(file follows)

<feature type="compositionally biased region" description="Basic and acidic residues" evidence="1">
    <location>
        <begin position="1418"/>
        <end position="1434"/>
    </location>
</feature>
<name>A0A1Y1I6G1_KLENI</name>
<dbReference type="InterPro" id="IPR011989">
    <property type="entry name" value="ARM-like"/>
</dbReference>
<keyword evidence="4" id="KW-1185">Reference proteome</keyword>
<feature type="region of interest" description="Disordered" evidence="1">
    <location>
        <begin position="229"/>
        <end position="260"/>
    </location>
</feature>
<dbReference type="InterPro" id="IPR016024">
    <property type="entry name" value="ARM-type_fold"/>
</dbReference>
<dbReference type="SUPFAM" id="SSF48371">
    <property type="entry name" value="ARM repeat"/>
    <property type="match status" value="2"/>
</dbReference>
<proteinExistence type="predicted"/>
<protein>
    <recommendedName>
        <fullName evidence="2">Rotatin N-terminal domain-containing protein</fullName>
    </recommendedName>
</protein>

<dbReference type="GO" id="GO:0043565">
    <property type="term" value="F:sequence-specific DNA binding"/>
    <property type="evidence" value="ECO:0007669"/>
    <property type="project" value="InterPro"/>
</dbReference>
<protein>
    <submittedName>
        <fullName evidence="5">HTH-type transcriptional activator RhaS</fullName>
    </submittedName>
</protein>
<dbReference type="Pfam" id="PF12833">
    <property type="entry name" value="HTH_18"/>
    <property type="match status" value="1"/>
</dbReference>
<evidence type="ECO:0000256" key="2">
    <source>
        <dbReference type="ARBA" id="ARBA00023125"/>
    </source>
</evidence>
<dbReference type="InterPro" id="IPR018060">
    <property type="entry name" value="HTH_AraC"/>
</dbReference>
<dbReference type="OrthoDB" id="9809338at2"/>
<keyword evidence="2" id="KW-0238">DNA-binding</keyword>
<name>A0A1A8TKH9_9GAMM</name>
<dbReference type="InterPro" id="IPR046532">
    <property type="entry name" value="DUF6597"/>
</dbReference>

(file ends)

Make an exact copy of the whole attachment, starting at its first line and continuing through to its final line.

<feature type="compositionally biased region" description="Basic and acidic residues" evidence="1">
    <location>
        <begin position="1418"/>
        <end position="1434"/>
    </location>
</feature>
<name>A0A1Y1I6G1_KLENI</name>
<dbReference type="InterPro" id="IPR011989">
    <property type="entry name" value="ARM-like"/>
</dbReference>
<keyword evidence="4" id="KW-1185">Reference proteome</keyword>
<feature type="region of interest" description="Disordered" evidence="1">
    <location>
        <begin position="229"/>
        <end position="260"/>
    </location>
</feature>
<dbReference type="InterPro" id="IPR016024">
    <property type="entry name" value="ARM-type_fold"/>
</dbReference>
<dbReference type="SUPFAM" id="SSF48371">
    <property type="entry name" value="ARM repeat"/>
    <property type="match status" value="2"/>
</dbReference>
<proteinExistence type="predicted"/>
<protein>
    <recommendedName>
        <fullName evidence="2">Rotatin N-terminal domain-containing protein</fullName>
    </recommendedName>
</protein>

<dbReference type="GO" id="GO:0043565">
    <property type="term" value="F:sequence-specific DNA binding"/>
    <property type="evidence" value="ECO:0007669"/>
    <property type="project" value="InterPro"/>
</dbReference>
<protein>
    <submittedName>
        <fullName evidence="5">HTH-type transcriptional activator RhaS</fullName>
    </submittedName>
</protein>
<dbReference type="Pfam" id="PF12833">
    <property type="entry name" value="HTH_18"/>
    <property type="match status" value="1"/>
</dbReference>
<evidence type="ECO:0000256" key="2">
    <source>
        <dbReference type="ARBA" id="ARBA00023125"/>
    </source>
</evidence>
<dbReference type="InterPro" id="IPR018060">
    <property type="entry name" value="HTH_AraC"/>
</dbReference>
<dbReference type="OrthoDB" id="9809338at2"/>
<keyword evidence="2" id="KW-0238">DNA-binding</keyword>
<name>A0A1A8TKH9_9GAMM</name>
<dbReference type="InterPro" id="IPR046532">
    <property type="entry name" value="DUF6597"/>
</dbReference>